TOKYO (Reuters) - Japan put two reactors on a shortlist for a final round of safety checks on Thursday, moving a step closer to a revival of the country’s nuclear industry, three years after the Fukushima disaster led to the shutdown of all plants.
No timing for a potential restart was decided and the next stage of checks incorporates a period of public hearings, which may be a fraught process given widespread scepticism nationally about a return to nuclear power.
Two days after the third anniversary of the meltdowns at the Fukushima nuclear station, Japan’s Nuclear Regulation Authority (NRA) placed two reactors operated by Kyushu Electric Power Co on a list for priority screening at a meeting of officials reviewing restart applications.
Kyushu Electric’s Sendai reactors are located about 980 kms (600 miles) southwest of Tokyo. The utility is one of the most reliant of Japan’s regional electricity monopolies on nuclear power, which supplied about a third of Japan’s electricity before Fukushima.
Prime Minister Shinzo Abe, a strong supporter of nuclear power, finalised a mid-term energy plan last month, which embraces nuclear power and calls for the restart of reactors deemed safe by regulators, overturning the previous administration’s plan to eventually mothball all units.
“The NRA checks if standards are met and if it concludes they have been, the government would like to restart (reactors),” Chief Cabinet Secretary Yoshihide Suga said after the decision. “We want the NRA to properly inspect the plants.”
Tokyo Electric Power Co’s Fukushima Daiichi station had three reactor meltdowns after a devastating earthquake and tsunami on March 11, 2011, sending a massive radioactive plume into the air and ocean.
In the worst nuclear disaster since Chernobyl in 1986, thousands were forced to flee their homes and much of the area around the Fukushima plant, about 220 kms north of Tokyo, remains a no-go zone due to high levels of radiation.
Cleaning up Fukushima is expected to take decades and cost at least 11 trillion yen ($108 billion).
The disaster led to the eventual shutdown of all reactors, forcing utilities to spend billions of dollars on expensive fossil fuels to generate electricity. Japan has 48 operable nuclear reactors.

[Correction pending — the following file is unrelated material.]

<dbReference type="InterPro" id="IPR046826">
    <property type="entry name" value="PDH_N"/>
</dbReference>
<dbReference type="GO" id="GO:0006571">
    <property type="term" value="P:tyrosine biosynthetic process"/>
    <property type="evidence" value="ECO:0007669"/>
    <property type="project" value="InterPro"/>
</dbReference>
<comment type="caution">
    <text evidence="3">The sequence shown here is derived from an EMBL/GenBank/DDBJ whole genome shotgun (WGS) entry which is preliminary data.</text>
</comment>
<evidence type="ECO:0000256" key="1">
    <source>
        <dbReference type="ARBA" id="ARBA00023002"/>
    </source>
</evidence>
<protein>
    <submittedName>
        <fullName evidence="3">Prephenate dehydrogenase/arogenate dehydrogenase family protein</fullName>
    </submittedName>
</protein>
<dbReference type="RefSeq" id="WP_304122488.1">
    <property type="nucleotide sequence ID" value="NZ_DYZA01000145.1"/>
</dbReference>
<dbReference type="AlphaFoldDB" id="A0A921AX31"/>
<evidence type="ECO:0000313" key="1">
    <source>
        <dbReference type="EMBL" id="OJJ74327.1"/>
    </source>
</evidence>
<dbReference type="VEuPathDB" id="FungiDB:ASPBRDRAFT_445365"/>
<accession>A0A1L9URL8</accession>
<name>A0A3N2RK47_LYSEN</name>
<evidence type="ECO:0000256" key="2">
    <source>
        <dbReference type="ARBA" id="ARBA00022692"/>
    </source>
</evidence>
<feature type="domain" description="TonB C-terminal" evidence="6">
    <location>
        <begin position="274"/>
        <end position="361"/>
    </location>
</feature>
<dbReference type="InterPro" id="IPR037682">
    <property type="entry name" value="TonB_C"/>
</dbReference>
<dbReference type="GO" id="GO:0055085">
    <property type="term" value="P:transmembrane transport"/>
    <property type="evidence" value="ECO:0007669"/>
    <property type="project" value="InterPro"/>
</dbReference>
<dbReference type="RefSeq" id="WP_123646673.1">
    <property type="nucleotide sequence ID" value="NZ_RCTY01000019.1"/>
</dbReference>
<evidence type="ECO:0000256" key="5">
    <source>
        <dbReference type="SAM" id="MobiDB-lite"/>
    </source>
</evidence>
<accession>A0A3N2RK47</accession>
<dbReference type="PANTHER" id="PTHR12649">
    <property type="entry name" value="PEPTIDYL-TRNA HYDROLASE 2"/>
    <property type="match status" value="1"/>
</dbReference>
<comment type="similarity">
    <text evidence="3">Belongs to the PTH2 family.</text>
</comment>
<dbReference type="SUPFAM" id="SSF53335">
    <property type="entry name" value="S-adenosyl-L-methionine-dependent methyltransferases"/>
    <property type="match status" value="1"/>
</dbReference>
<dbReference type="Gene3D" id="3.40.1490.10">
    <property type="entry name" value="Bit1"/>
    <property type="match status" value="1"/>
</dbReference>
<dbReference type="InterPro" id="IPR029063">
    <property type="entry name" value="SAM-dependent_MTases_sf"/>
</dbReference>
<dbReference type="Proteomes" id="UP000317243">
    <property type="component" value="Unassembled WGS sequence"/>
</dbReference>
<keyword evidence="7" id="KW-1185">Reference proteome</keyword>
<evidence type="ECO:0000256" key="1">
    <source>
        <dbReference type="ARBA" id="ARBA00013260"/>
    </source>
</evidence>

Regulators will now draft an official approval document for the shutdown Sendai reactors, with input from local communities, which may take as long as four weeks. Further inspections and maintenance work will be required before restarting a plant.
Once the regulator signs off on safety the assent of local authorities to turn on the reactors will be sought.
While there is support for a restart among communities close to Sendai, which rely on the station for jobs and subsidies, there is widespread opposition further afield.
Restarting the Sendai reactors faces relatively little opposition compared to other areas, a recent survey by Asahi of local township leaders across the nation showed.
The mayor of Satsuma Sendai City said on Thursday a big hurdle had been cleared and asked the Kyushu utility to do all it can to ensure safety at the plant, Jiji news reported.
A poll released on Monday by national broadcaster NHK Television showed anti-nuclear sentiment nationwide is up 10 percentage points from two years ago.
Of those surveyed 76 percent were either opposed to nuclear power or wanted Japan to curtail its reliance on the energy source, NHK said. Other polls have shown similar results.
A small group of anti-nuclear protesters stood in the rain outside the regulators’ office on Thursday, while a handful raised their voice in protest inside when NRA Chairman Shunichi Tanaka gave the greenlight for screenings the Sendai reactors.
Additional reporting by Antoni Slodkowski; Writing by Aaron Sheldrick; Editing by Michael Perry